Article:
A priest’s thought after going ‘ad orientem’

From an old friend of mine in my native place, Fr Tom Dufner, a great priest.

 

We’ve been doing ad orientem at daily Mass on and off for a few months. We’ve put several articles in the bulletin to prepare the way. This Sunday we preached on ad orientem at all the Masses and celebrated facing the liturgical east at all Masses! It was well received.

I was so moved during the evening mass I almost wept bowing low for the priest’s Communion prayers. I found myself using a different voice. At the gospel I use a proclamation voice, and when facing the people I use something similar during the Eucharistic Prayer, though directed to the Father. But now I found myself using a quieter voice, almost intimate, though overheard by everyone because of the microphone. It became more personal. I could feel the gaze of the congregation upon me, but they were with me in a new way. They weren’t just watching. They were praying.

The ad orientem direction tends to move the Mass from an informal communal meal, (worse still, a celebration of ourselves), to the realm of a sacrificial banquet.  The sacrificial aspect is definitely more pronounced. The prayers are directed to God the Father of all and the Real Presence of Christ seems to emerge. We are drawn into an “I-Thou” relationship.

It seems to require a wider and more beautiful altar than our postage stamp, but that is for another day.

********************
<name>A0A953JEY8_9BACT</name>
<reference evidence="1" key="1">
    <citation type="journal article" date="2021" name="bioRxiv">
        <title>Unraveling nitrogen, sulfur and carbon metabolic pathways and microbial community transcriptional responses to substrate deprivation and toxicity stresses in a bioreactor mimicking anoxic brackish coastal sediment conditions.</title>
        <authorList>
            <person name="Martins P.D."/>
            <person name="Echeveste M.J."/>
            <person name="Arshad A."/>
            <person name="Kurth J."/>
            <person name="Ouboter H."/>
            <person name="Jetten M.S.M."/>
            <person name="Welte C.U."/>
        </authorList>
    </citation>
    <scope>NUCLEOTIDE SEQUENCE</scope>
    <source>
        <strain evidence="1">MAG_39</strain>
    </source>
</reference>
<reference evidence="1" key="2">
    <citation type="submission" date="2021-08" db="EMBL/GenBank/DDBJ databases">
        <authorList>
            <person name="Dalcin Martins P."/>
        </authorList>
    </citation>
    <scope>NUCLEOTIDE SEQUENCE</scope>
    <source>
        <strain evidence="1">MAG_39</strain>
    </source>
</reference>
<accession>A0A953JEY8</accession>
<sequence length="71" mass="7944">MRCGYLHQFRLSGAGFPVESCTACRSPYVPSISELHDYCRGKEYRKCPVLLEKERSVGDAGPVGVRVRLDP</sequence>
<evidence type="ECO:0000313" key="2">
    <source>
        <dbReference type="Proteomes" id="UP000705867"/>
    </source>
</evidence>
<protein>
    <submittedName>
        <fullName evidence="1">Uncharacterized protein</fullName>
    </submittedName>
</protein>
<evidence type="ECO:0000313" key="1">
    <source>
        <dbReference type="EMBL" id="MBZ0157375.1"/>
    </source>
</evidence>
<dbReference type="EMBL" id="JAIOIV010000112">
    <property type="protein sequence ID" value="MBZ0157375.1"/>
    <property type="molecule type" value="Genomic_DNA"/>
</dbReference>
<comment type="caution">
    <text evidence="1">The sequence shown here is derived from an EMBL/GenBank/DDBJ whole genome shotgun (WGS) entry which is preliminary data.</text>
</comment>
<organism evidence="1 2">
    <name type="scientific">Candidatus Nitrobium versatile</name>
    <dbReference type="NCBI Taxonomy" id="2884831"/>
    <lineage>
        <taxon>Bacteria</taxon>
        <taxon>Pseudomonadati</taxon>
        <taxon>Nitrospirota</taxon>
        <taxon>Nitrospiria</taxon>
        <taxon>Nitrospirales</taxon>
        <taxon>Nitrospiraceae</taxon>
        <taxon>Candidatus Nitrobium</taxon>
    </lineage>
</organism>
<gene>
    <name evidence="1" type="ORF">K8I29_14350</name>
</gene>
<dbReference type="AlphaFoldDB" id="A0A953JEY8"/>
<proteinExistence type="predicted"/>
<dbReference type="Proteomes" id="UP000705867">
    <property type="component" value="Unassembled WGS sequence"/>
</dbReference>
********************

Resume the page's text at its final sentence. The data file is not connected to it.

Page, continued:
That’s terrific news. I am so pleased.

Fathers, take note!

About Fr. John Zuhlsdorf

Fr. Z is the guy who runs this blog. o{]:¬)
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14 Responses to A priest’s thought after going ‘ad orientem’

  1. HvonBlumenthal says:

    Once you have moved the altar back rasteards to its correct place, there is space for a bigger altar…..

  2. Ms. M-S says:

    Some years ago, when a very few of us were trying to get other members of our Richmond Diocese parish behind an effort to have the TLM even occasionally, an apparently shocked parishioner said to me, “Isn’t that where the priest turns his back on the congregation?” to which I answered, “No, it’s where the priest and the rest of us turn to God.” No dice. The parish council was unanimously against it, and that’s why we drive one to four hours for Sunday Mass. Worth every mile.

  3. HighMass says:

    This strikes a sad note. I have never cared for the facing of the faithful. Where does it say the Priest cannot say Mass facing the East. A lot of the libs say VII well we all know that is bologna!

    Seems these days we have to justify why we do what is suppose to be done. Until the Church returns to the Latin, all this bad stuff is going to continue. Remember the devil HATES Latin. Pope Benedicts reform of the Liturgy needs to keep moving forward.

    The good news is many Priests continue to say Holy Masses. Yes the TLM is prefered but when the Mass is celebrated with the sacred, it is beautiful

  4. monstrance says:

    My travels take me often to Alexandria VA to St Mary’s – now a minor Basillica.
    They recently added a beautiful marble communion rail.
    Went to daily Mass last week and Father was facing East – brick by brick.

  5. William Tighe says:

    Anyone interested in informing himself on this subject should read, first of all, Turning Towards the Lord: Orientation in Liturgical Prayer by (Fr.) Uwe Michael Lang (San Francisco, 2004, 2009: Ignatius Press; ISBN: 978-1-58617-341-8). The book has a laudatory forward by the then Joseph, Cardinal Ratzinger; the 2009 reprint adds to this Pope Benedict XVI’s commendation of the book in his Theology of the Liturgy, the first published volume of his Opera Omnia, June 2008. Fr. Lang is a priest of the London Oratory of St. Philip Neri.